Title: Between Us
Author: Clare Atkins
Publisher: Black Inc Books
Published: 29th January 2018
Synopsis: From the award-winning author of Nona & Me comes a stunning new novel about two teenagers separated by cultural differences, their parents’ expectations and twenty kilometres of barbed-wire fence.
Is it possible for two very different teenagers to fall in love despite high barbed-wire fences and a political wilderness between them?
Anahita is passionate, curious and determined. She is also an Iranian asylum seeker who is only allowed out of detention to attend school. On weekdays, during school hours, she can be a ‘regular Australian girl’.
Jono needs the distraction of an infatuation. In the past year his mum has walked out, he’s been dumped and his sister has moved away. Lost and depressed, Jono feels as if he’s been left behind with his Vietnamese single father, Kenny.
Kenny is struggling to work out the rules in his new job; he recently started work as a guard at the Wickham Point Detention Centre. He tells Anahita to look out for Jono at school, but quickly comes to regret this, spiraling into suspicion and mistrust. Who is this girl, really? What is her story? Is she a genuine refugee or a queue jumper? As Jono and Anahita grow closer, Kenny starts snooping behind the scenes …
Awards for Between Us
- Winner, CBCA’s 2019 Book of the Year for Older Readers
- CBCA’s 2019 Notable Book of the Year for Older Readers
- iBBY Australia’s 2020 Honour Book for Writing
- Shortlisted, Readings Young Adult Book Prize 2018
- Shortlisted, 2019 Victorian Premier’s Literary Awards, Young Adult category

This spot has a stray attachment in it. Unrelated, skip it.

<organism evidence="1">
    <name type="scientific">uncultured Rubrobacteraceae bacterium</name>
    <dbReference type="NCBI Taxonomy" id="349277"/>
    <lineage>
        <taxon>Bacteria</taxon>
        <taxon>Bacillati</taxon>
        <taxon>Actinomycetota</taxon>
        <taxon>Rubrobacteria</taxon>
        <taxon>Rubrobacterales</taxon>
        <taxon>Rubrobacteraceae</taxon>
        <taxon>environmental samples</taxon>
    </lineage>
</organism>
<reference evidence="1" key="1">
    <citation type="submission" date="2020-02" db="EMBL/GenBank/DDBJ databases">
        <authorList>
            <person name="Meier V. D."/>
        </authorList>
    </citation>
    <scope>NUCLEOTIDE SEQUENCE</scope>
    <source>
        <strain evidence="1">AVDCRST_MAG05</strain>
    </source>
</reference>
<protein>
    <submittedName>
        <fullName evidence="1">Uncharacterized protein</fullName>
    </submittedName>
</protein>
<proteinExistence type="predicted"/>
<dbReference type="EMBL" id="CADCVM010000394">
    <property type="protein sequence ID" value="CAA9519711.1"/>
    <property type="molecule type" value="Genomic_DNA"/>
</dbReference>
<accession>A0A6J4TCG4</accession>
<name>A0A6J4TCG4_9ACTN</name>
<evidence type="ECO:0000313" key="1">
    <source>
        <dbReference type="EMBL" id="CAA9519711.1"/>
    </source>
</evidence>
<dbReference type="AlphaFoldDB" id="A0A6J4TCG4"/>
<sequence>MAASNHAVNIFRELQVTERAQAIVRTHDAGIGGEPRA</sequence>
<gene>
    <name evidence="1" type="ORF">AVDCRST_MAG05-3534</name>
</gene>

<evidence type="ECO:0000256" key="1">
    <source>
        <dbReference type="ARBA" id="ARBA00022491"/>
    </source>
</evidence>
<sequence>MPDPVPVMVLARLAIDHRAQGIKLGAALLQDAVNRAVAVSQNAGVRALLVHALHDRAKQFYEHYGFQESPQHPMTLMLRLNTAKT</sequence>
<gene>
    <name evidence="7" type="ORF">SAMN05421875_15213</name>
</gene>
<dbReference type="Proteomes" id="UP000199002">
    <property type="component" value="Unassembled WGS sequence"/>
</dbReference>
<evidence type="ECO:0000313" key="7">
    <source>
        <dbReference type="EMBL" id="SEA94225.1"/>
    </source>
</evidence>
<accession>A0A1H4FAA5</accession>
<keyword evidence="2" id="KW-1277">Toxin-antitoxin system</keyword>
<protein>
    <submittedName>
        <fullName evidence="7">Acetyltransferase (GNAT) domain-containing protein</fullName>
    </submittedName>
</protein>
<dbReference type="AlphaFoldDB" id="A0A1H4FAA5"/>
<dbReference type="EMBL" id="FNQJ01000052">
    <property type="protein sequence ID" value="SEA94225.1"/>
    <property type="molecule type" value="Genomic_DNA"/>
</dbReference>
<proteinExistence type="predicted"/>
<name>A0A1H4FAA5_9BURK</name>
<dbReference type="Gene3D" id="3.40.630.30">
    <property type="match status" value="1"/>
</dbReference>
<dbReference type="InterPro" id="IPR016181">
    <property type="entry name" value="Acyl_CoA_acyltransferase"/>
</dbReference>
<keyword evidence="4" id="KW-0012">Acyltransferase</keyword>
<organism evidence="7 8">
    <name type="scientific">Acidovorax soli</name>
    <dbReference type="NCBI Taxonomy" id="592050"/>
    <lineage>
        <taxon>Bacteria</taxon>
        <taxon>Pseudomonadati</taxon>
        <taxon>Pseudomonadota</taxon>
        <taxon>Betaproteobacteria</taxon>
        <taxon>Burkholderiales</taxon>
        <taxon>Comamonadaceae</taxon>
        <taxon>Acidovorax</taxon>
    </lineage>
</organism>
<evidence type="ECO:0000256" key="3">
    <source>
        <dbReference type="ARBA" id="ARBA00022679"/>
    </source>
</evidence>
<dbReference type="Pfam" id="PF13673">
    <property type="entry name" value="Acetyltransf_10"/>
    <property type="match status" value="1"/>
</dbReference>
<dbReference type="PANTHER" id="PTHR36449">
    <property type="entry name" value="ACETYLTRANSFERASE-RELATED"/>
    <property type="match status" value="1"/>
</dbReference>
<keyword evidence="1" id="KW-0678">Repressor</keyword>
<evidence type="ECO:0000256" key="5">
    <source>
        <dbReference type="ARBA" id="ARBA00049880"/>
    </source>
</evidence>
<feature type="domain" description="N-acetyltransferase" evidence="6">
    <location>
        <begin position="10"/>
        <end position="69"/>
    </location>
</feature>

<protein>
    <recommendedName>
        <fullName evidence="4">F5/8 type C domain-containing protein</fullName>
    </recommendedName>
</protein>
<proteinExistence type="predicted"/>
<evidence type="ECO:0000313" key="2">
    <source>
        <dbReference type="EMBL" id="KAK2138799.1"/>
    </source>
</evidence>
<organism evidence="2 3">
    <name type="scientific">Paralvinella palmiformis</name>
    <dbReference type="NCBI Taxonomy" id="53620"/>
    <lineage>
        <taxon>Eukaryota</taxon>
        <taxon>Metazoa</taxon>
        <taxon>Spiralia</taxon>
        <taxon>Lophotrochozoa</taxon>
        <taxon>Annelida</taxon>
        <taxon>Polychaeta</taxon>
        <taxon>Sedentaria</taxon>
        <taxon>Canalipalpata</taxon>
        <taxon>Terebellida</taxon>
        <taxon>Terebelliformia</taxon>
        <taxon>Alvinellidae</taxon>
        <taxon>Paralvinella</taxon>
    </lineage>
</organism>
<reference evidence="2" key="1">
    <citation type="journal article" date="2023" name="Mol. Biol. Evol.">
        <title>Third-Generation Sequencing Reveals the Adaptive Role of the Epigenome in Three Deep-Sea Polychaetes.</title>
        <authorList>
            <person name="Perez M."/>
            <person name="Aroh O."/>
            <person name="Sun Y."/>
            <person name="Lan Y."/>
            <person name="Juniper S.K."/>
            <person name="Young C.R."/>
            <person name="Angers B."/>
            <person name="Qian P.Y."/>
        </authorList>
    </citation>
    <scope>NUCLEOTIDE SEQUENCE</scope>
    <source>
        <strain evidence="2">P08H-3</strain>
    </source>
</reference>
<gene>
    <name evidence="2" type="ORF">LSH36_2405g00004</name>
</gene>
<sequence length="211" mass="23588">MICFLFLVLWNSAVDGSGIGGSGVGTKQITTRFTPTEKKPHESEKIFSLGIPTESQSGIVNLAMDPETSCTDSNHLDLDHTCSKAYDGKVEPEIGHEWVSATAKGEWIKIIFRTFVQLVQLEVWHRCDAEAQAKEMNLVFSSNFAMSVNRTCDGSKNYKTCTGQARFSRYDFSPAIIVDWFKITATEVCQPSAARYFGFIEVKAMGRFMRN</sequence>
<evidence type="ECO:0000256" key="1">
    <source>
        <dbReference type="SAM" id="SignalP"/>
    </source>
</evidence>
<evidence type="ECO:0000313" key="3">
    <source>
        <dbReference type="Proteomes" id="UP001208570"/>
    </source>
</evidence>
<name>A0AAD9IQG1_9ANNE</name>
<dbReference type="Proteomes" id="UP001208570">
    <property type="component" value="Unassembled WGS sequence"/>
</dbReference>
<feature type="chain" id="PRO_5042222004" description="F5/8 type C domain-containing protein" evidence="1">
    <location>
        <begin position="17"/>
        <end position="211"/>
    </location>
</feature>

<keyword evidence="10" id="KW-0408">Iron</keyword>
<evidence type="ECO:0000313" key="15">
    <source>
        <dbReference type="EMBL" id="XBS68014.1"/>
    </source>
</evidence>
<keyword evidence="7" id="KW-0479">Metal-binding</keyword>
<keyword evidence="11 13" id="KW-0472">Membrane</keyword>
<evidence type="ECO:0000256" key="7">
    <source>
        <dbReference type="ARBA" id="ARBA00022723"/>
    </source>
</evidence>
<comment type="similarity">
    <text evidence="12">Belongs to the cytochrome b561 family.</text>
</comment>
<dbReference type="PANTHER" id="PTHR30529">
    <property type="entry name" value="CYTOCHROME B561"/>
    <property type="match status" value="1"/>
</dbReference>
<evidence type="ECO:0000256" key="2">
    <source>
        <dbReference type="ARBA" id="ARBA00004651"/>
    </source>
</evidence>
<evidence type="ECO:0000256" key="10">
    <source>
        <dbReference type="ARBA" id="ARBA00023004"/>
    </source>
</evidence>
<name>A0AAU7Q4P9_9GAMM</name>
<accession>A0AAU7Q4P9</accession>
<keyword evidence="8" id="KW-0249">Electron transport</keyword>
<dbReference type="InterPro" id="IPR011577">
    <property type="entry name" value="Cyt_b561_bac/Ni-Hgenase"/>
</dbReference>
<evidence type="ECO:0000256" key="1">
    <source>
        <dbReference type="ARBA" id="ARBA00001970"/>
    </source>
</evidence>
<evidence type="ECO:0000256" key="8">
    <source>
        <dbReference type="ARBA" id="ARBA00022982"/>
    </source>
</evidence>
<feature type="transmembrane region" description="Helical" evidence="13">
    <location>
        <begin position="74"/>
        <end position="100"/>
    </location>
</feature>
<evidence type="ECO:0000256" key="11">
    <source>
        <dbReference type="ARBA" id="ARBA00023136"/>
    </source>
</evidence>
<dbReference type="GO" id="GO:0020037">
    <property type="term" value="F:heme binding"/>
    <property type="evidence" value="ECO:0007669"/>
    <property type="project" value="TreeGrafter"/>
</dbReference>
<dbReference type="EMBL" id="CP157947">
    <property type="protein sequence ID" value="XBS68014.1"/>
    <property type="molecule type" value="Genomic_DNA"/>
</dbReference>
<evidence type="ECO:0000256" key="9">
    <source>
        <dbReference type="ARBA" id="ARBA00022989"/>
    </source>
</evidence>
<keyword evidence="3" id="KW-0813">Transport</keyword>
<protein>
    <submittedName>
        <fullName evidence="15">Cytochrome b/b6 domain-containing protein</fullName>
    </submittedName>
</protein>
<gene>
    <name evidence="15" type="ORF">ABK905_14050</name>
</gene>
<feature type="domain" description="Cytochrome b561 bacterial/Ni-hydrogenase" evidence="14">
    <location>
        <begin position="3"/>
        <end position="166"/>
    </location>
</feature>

- Shortlisted, 2019 NSW Premier’s Literary Awards, Ethel Turner Prize for Young People’s Literature
- Shortlisted, 2019 Prime Minister’s Literary Awards, Young Adult Literature category
- Longlisted, 2019 Australian Book Industry Awards, Book of the Year for Older Children
- Shortlisted, 2020 Adelaide Festival Award for Literature
Anahita and Jono are different in many ways – where they grew up, their race, their language, their families and their cultural background. Yet … both are adrift, caught in a strange limbo in their lives. Ana is a refugee from Iran, allowed to leave e detention centre for school. Jono is struggling after his mother has left, and with the conflict his dad faces between home and his job at the detention centre. The political issues surrounding refugees and detention swirl throughout this novel, and the divide between who is legitimate, who isn’t, and the stark contrast between Vietnamese refugee experience, and the current situation. Jono’s aunt was helped and accepted – whereas Anahita is condemned. Jono wants to help her, but will his friendship and offers to help and care put her refugee status, and that of her family, in danger?
Clare Atkins has created a unique, powerful and timely story in consultation with refugees, refugee organisations, members of the affected and represented communities, and careful, intricate research. Using three characters and moving between verse and prose for each character. Anahita and Jono slowly change, from sparse to detailed chapters for Jono, and detailed to sparse for Anahita. This evokes a powerful sense of who these characters are, and where they are going in their lives.